Silhouettes don’t have to be black cutouts in side view seen against a white background. All shapes present silhouettes, and vision researchers have shown that one of the first tasks of perception is to be able to sort out the silhouette shapes of each of the elements in the scene.
A good rule of thumb is that the most important part of the pose, often the hands or the face, should be brought into the silhouette, rather than embedded inside the pose. In the painting "Forge of Vulcan" by Velasquez, the sun-god Apollo has arrived at the Cyclops' forge to break some bad news to Vulcan. The artist has made sure to bring Apollo's upraised finger into the silhouette to make it clear that he is relating a narrative.
Silhouettes can have dramatic, unexpected shapes, like the wind-blown cape of the pirate Billy Bones by N.C. Wyeth. Only the hat, the tip of the elbow, and the end of the spyglass break the outside shape, literally concealing the hand of the pirate, and making his intentions seem more mysterious.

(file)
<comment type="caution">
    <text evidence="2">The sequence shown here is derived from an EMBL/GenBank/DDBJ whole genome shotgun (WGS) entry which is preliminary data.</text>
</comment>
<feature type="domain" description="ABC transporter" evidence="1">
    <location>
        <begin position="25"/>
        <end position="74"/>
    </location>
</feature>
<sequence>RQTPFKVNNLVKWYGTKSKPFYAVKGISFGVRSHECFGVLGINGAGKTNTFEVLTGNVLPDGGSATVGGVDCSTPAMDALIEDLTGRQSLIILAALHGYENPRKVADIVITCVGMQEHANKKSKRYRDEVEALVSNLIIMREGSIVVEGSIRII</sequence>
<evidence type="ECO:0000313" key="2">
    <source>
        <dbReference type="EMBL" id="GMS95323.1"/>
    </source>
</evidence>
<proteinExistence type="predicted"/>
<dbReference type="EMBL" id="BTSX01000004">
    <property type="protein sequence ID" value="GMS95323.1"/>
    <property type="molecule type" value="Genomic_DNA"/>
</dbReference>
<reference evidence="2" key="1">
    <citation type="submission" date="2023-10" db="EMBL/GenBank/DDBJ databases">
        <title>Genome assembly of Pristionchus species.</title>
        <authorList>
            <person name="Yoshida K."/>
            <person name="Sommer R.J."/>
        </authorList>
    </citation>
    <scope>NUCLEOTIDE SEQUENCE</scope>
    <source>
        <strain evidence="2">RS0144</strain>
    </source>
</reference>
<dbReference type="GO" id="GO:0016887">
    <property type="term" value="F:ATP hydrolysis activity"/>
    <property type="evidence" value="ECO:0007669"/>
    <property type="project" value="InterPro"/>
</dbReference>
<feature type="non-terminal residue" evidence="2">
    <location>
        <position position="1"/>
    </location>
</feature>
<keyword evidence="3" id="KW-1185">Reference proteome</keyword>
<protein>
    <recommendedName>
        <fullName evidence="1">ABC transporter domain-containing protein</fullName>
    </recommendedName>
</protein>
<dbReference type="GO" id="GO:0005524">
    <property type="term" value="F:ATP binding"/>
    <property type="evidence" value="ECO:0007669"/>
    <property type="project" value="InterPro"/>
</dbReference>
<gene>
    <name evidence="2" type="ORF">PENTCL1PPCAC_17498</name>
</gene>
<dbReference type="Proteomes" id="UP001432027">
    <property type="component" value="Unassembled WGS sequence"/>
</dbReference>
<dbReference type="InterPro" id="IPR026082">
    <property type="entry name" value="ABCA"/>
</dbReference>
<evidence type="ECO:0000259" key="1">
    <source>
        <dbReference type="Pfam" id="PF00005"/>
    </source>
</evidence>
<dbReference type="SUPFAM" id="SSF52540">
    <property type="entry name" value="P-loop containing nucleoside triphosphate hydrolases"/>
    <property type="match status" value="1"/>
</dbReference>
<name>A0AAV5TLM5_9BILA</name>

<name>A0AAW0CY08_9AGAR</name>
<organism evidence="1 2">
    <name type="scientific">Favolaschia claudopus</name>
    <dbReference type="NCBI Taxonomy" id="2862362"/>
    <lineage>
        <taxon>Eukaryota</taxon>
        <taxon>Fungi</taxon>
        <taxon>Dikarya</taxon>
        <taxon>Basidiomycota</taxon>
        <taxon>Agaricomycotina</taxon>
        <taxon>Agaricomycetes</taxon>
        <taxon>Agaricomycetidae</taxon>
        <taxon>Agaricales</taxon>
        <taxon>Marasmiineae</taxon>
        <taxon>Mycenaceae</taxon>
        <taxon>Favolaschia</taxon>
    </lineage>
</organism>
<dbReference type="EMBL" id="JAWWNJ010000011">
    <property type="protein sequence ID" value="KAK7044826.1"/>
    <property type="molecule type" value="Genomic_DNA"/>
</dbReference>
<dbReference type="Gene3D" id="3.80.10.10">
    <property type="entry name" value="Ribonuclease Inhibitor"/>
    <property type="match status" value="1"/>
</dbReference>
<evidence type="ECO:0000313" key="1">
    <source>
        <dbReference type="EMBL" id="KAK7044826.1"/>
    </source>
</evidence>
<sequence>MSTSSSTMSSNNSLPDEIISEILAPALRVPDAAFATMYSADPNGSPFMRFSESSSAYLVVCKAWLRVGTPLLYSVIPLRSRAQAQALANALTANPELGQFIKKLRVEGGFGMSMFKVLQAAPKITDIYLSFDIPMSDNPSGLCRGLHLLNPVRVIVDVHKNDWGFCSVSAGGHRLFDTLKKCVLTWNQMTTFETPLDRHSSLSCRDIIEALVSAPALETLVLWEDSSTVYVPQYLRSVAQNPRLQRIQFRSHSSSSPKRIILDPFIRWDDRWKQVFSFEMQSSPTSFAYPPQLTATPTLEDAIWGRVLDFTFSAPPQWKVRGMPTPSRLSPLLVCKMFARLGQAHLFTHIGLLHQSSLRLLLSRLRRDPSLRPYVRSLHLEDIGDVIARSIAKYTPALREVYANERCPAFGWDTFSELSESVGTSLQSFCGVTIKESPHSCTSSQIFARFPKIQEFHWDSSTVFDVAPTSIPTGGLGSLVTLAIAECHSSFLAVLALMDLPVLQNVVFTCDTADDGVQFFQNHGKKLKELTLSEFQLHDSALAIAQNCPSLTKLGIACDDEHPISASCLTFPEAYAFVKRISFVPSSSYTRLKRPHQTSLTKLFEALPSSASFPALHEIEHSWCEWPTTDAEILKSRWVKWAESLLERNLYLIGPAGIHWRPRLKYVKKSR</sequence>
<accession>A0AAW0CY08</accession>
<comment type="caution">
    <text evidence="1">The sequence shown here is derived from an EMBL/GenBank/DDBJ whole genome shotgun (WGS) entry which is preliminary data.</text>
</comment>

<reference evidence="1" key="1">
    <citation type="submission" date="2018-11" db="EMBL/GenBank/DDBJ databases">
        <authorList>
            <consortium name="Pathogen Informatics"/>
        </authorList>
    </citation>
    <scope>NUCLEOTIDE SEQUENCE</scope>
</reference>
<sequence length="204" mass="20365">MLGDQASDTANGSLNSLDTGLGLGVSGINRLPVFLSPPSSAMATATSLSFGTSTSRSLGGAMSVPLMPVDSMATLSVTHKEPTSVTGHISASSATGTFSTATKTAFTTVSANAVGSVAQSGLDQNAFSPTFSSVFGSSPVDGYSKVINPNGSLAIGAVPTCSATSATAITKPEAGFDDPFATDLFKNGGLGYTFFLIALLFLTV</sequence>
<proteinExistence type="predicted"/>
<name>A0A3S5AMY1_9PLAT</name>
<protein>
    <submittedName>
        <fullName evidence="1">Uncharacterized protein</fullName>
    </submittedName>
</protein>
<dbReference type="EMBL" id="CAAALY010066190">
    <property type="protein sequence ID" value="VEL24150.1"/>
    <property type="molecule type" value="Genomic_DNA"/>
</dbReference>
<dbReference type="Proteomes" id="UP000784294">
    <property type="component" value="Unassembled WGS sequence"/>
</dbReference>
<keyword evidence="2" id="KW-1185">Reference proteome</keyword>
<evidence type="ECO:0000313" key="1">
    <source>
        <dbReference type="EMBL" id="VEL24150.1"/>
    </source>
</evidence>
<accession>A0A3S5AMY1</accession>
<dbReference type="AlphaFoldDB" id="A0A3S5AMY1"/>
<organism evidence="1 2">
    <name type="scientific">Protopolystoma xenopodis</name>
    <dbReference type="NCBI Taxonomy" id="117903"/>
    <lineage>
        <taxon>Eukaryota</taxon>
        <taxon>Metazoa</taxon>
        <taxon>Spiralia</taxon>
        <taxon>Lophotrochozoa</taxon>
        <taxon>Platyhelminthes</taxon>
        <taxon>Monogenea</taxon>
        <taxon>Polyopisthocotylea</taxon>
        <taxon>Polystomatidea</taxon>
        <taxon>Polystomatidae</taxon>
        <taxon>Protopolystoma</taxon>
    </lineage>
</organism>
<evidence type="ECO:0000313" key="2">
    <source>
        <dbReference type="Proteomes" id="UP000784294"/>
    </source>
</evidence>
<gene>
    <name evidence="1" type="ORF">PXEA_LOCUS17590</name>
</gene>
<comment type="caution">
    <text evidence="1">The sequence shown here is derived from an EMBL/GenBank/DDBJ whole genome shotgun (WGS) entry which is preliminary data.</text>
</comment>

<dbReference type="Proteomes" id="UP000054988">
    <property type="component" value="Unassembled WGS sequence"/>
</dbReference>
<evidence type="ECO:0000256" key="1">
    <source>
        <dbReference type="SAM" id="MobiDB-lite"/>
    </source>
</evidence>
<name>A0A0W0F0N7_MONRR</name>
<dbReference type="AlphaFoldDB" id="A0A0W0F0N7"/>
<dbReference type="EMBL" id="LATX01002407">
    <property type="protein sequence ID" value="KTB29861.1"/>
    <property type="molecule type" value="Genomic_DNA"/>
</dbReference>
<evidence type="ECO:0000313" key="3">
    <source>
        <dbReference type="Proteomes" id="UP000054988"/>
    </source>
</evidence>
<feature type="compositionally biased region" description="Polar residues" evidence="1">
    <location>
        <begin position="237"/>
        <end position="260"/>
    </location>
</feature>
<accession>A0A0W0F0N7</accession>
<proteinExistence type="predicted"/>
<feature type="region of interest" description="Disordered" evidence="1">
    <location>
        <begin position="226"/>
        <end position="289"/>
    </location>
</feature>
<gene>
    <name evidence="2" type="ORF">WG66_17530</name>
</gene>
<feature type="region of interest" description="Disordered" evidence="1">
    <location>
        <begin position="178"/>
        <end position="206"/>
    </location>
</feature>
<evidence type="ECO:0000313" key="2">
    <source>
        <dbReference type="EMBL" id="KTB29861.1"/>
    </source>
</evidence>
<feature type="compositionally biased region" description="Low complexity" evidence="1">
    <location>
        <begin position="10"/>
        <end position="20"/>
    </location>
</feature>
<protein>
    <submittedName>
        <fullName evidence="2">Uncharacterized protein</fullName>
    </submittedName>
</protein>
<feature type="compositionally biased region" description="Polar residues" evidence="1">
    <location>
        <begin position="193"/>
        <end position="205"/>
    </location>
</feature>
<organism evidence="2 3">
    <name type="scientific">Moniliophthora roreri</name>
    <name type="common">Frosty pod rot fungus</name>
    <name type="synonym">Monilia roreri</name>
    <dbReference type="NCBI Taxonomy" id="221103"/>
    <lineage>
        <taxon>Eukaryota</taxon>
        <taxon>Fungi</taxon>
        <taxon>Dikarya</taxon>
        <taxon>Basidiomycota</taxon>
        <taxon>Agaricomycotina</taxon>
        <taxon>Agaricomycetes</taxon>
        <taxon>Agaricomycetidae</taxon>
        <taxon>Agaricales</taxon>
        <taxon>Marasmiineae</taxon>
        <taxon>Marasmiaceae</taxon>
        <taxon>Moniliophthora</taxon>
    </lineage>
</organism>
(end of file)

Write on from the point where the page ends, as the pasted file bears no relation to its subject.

Try to imagine the poses of your important figures converted into a simple silhouette, either black against white or white against black. If the shape standing alone still conveys the action, it will probably work fully painted, too.
The most important element of the pose should be placed with the strongest contrast against the background. The background can be designed so that it gradates up to a bright halo behind that element, while the other parts of the silhouette can be left a bit closer in value. In this N.C. Wyeth painting, the head is the featured part of the silhouette.
In this little sketch of a fellow artist that I did during a figure group, I chose to lighten the background behind her hand, rather than behind her head, because I thought it was more important.
Related posts: Edge Induction, link. Flagging the Head, link.